Field archery incorporates some of the target archery rules and techniques with those from 3D archery. Field archery, in a way, is something of a cross between aim and 3D archery.
Field archery can be shot indoors as well as out, close to target archery. You’ll use the usual target archery type objectives in field archery, and a few others as well. In field archery, though, you won’t just be firing in a straight line at targets directly across from you.
Targets can be in a field up the hill from you, or down. They may be seen clearly or hidden by brush or branches. Land archery is a bit more like 3D archery in this way. You’ll only be firing at flat targets, unlike the full-size 3D archery targets in 3D archery, although there are a few different styles of them.
There are two major governing bodies in field archery, the national field archery association or NFAA and World Archery or WA, respectively, much like the ASA and IBO in 3D archery.
Rules & Regulations for Field Archery
You’ll typically fire in either individual competitions or team-based competitions in field archery. There are smaller events to participate in all over the world and larger field archery tournaments.
I’m not going to go too far here in field archery tournaments, as I wrote this guide to field archery tournaments here already. If you’re at all involved in playing in tournaments, check it out, it has a lot of details you’ll need.
How to Score in the Field Archery
Scoring field archery is fairly easy, once you learn the basics. We’ll have to cover the various forms of field archery shooting first. While field archery is considered a single sport, in field archery there are three distinct kinds of “games” (or shooting types).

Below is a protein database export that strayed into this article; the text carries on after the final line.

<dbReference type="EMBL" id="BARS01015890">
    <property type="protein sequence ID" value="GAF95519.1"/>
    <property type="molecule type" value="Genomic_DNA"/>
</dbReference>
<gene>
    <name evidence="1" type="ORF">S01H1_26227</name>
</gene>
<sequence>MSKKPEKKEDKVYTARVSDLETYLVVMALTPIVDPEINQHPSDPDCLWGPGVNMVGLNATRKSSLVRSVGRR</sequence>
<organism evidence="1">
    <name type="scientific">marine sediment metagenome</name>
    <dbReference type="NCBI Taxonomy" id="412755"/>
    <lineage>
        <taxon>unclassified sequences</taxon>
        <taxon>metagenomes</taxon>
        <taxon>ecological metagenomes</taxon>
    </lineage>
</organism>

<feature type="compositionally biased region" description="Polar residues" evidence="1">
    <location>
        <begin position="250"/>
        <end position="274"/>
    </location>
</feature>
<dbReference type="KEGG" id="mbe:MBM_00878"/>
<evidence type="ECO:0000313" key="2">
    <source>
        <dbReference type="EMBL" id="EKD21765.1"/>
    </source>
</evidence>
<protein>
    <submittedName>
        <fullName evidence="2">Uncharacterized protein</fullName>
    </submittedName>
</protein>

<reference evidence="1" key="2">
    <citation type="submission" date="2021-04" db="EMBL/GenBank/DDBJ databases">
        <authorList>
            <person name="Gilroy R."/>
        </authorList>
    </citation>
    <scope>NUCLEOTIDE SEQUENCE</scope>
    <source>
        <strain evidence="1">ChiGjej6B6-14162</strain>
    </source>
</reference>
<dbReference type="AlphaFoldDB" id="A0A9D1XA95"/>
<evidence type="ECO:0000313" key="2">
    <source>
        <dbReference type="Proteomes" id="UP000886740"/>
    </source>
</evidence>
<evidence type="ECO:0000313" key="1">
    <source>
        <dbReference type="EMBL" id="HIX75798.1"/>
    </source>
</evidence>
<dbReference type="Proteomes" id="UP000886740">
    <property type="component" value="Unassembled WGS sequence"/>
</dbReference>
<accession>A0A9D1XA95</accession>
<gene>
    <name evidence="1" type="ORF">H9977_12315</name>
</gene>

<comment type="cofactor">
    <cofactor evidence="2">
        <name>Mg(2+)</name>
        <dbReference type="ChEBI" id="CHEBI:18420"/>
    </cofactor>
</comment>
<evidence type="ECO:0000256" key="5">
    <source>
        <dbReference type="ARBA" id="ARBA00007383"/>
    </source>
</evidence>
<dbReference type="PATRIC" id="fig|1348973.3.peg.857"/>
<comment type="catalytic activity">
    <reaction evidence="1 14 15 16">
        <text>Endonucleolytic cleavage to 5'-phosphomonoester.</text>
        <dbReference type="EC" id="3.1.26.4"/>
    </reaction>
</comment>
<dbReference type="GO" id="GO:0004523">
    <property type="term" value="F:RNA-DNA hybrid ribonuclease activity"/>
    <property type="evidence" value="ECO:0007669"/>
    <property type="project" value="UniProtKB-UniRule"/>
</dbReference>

There are a variety of different types of targets widely used in field archery, as described above one is used in their own “round” respectively. In target archery, a round is equivalent to an end, it is like a small segment in a competition. Each contest will have a certain fixed number of rounds.
Hunter rounds, field rounds and animal rounds are all three distinct styles of rounds. We’ll cover each one of them easily, their variations and how they’re scored.
How to Shoot Field Archery Perfectly
As a recognized distance shoot, field archery competitions are fired, and although the distances to the targets are marked, the distances can differ with each target. Some are going to be close by and others far away, which is part of the fun of field archery.
You can fire a total of one hundred and twelve arrows, split into two sets per contest, with fourteen targets per set. In a tournament, there are a maximum of 560 points that can be scored, and that’s if you’ve shot a perfect match.
For each target, there is a yardage marker on the field, which tells you where you’re going to shoot for each goal. At each target, each competitor will fire a total of four arrows, and then move on to the next target. You can switch from target to target individually or in a group, depending on the individual competition you’re shooting in (which is most common).
Each aim will be subtly different, each offering various tests of your skills as an archer. Among other things, there will be experiments in the form of partly blurred objectives, shade, uphill or downhill terrain.
In each competition, rounds will be different, depending on the types of rounds you will be firing. Each has its own unique feel and set of rules, whether shooting hunters, fields or animal rounds.
Equipment for Field Archery
If you’ve been into archery for a while, then you’ve already got everything you need to get started with Field Archery. Here’s a basic list of what you’ll need for the remainder of you just starting out:
1)Bow: This can be either a compound bow or a longbow or a recurve bow. Gadgets are the difference between the Recurve and Barebow divisions: in barebow, to help accuracy, you can have any sights or other gadgets; in Recurve, you can have anything you want.